Recent research and publications on Inequality
National Management Salary Survey: Forty years’ worth of surveys found that high pay rewards at the top have widened the income gap. (April 2013)
Llloyd’s TSB Private Banking: a study showed that total household wealth hit £7trillion for the first time but that the gap between rich and poor is widening. (5th April 2013)
Social Change Harvard-Manchester Initiative: Inequality, Instability, and Mobility in Family Life is one of the most comprehensive comparisons of social and economic inequality in Britain and the U.S. to date, examining the interconnections between family background, education, and income over the life-course. (April 2013)
IPPR: Great expectations: Exploring the promises of gender equality showed that the pay gap between professional & unskilled women is greater than that between the same groups of men. (31st March 2013)
IFS: Analysis of the Budget 2013 showed that announcements will have little impact on inequality but overall government reforms will exacerbate the problem. (21st March 2013)
Energy Bill Revolution: Families and fuel poverty finds 1.6 million children in the UK are now living in fuel poverty, an increase of 130,000 since 2010 (27th February 2013).
GLA: The wealth gap in London. The gap between rich and poor in London is growing, with the difference between the average income for the second highest tenth and second lowest tenth growing around 14 per cent more than inflation since 2003. (12th February)
Joseph Rowntree Foundation: ‘Monitoring poverty and social exclusion in Scotland 2013’, found that while child poverty in Scotland is down 10%, many inequalities remain. (21st January 2013)
Oxfam: A pre-Davos briefing ‘The Cost of Inequality’ demonstrates how wealth and income inequality hurt us all. (January 2013)
Markit: Finds 43% of households believe their finances will worsen in 2013, compared with 24% who expect it to improve. (24th December 2012)
Defra: ‘Food Statistics Pocketbook’ shows increased food prices hit poor households hardest to the detriment of their health. (14th December 2012)
Institute for Fiscal Studies: Analysis of the Autumn Statement shows measures will leave low-income households and richest 10 per cent worse off, protecting the upper-middle. (7th December)
ONS: New figures show that, since 1986 the top 10% saw earnings increase by 81%, while the bottom 10% increased by just 47%. (7th November)
Class/ My Fair London: Why Inequality Matters. Pamphlet presenting key findings from The Spirit Level. Shows that only by narrowing income differences can we improve the social and psychological well-being of whole populations. (October)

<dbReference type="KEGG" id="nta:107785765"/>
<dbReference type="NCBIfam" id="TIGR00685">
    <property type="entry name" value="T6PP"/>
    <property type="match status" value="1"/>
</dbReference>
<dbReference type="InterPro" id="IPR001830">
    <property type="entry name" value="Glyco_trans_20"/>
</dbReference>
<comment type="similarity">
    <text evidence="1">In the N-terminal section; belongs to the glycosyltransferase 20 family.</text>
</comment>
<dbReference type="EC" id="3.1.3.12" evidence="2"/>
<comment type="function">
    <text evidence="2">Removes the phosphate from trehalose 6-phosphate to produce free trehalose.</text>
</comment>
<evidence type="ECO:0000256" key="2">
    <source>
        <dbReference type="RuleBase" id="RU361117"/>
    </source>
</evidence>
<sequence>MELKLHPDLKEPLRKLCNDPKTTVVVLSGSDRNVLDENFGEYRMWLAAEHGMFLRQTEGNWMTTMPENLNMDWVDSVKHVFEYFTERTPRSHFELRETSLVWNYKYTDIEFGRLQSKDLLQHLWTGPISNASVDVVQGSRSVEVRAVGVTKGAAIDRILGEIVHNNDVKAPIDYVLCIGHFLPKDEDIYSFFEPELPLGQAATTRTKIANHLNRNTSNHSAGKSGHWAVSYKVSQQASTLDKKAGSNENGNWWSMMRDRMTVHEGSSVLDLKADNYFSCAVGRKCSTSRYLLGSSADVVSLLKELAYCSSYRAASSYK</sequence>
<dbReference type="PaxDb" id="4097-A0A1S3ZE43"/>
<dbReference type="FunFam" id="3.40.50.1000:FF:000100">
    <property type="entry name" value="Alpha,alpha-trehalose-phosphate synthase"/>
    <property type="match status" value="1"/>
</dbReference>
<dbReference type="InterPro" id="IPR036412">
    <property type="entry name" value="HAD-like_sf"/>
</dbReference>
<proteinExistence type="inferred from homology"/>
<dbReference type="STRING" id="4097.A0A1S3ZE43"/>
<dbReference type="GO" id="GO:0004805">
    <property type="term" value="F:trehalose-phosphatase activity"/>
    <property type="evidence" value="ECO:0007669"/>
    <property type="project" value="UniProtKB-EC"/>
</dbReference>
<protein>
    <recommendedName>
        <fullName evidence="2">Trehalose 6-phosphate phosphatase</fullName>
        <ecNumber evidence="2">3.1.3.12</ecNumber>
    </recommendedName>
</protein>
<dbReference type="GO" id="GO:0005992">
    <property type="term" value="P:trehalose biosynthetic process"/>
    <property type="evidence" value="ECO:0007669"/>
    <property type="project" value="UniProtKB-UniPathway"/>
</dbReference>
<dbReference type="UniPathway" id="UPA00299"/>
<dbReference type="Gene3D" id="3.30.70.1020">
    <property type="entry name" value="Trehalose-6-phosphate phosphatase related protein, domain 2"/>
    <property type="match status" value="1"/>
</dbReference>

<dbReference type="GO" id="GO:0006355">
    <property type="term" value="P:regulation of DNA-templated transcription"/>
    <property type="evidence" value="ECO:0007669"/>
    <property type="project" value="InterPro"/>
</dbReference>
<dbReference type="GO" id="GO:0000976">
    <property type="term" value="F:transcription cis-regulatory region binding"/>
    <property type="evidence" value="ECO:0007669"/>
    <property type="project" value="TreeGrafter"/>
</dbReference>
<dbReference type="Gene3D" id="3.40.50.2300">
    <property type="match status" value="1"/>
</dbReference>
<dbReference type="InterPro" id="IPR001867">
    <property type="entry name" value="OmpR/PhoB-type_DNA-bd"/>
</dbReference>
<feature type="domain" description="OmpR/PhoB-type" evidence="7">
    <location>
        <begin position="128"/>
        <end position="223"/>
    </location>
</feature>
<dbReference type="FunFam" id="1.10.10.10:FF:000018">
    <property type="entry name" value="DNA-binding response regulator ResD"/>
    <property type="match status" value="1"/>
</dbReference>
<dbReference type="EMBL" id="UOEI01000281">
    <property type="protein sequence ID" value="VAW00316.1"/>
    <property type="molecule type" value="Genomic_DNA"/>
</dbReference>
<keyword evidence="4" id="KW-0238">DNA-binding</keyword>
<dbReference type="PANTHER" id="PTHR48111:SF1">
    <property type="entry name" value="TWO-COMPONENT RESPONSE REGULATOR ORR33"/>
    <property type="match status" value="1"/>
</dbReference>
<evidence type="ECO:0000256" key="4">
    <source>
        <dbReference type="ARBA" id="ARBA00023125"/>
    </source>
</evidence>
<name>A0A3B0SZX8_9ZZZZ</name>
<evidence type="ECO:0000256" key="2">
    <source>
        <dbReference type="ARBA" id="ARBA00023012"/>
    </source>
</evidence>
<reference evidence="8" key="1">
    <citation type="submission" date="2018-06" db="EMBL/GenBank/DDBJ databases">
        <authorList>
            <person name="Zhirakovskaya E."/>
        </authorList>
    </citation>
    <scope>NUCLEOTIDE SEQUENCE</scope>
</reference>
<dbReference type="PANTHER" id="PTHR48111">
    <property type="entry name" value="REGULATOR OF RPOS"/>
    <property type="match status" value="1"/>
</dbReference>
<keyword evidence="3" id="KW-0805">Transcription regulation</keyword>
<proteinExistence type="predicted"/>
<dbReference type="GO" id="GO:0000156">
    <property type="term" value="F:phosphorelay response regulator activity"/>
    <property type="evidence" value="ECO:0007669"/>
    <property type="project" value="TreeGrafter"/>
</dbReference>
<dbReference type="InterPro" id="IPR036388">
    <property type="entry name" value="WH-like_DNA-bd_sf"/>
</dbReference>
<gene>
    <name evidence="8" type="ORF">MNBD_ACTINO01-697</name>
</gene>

One Society: We calculated that if the National Minimum Wage had kept pace with FTSE 100 CEO salaries since 1999, it would now be £18.89 per hour.
UN Conference on Trade and Development: Report says governments should reduce inequality to boost economic performance (18th September)
King’s Fund: Health Inequalities – An Olympic Size Challenge. Highlights link between health and inequality. (23rd August 2012)
Tax Justice Network: Tax Justice Focus – The Inequality Edition(guest edited by Richard Wilkinson and Kate Pickett). Explains why studies of economic inequality have systematically underestimated the wealth and income enjoyed by the world’s wealthiest people. (August 2012)
Equality Trust: Research Digest: Inequality and the 2011 England Riots. Demonstrates that the issues the Riots, Communities and Victims Panel said should be addressed if future riots are to be prevented, are all closely linked to inequality (6th August).
The IFS has a new tool for calculating where you lie in the UK income distribution (August).
Centre for Economic and Policy Research: Missing the Story: The OECD’s Analysis of Inequality. Says OECD analysis underestimates the scale (and some of the key drivers) of inequality in wealthy countries, but is right to say that “labour market institutions” reduce inequality(17thJuly)
Russell Sage Foundation: Social Inequality Working Papers. A collection of around 30 papers tackling subjects including political participation, education, families, health and public policy. (July)
UCL’s Centre for Advanced Spatial Analysis produced a graphic mapping life expectancy in London by tube stop (July).
Office for National Statistics: Wealth and Assets Surveyshowed the widening wealth gap in the UK between top and bottom (12th July 2012).
OECD: Economic Survey of the United States 2012. Advises the US to tackle high levels of income inequality if social mobility is to be improved (28th June 2012).
HM Revenue and Customs: HMRC Tax & NIC Receipts. Tax on disposable incomes for the poorest fifth rose year on year from 28% to 31%. The richest fifth rose from 12% to 13% (26th June 2012).
Intergenerational Foundation: Intergenerational Fairness Index. Shows the economic gap between generations was 28% wider in 2010 than in 2000 (25th June 2012).
National Statistics: Poverty and income inequality in Scotland: 2010-11. Figures show a 2% fall overall and 3% fall in child poverty compared to the previous year (14th June 2012).
DWP: Households Below Average Income Statistics 1994/95- 2010/11. In 2010/11, 16% of people (9.8 million) were in households in the UK with incomes below 60% of contemporary median net disposable household income – a fall of 3 percentage points from 1994/95 (14th June 2012).
Joseph Rowntree Foundation: Welfare Reform and Poverty. Report on welfare reform shows the decline in quality jobs in the UK is driving rising income inequality. Too many jobs are short-term, poorly paid, low-skilled and dead-end. (7th June 2012)
National Institute of Economic and Social Research. National Institute Economic Review. Shows income inequality increased in the run-up to the crisis, but “consumption inequality” did not (April 2012).
A. Buccio (University of Verona) and M. Piovesan (Harvard Business School): Pay Dispersion and Work Performance. Study of Italian football shows doubling pay dispersion decreases by 6% the probability of winning a match (19th March 2012).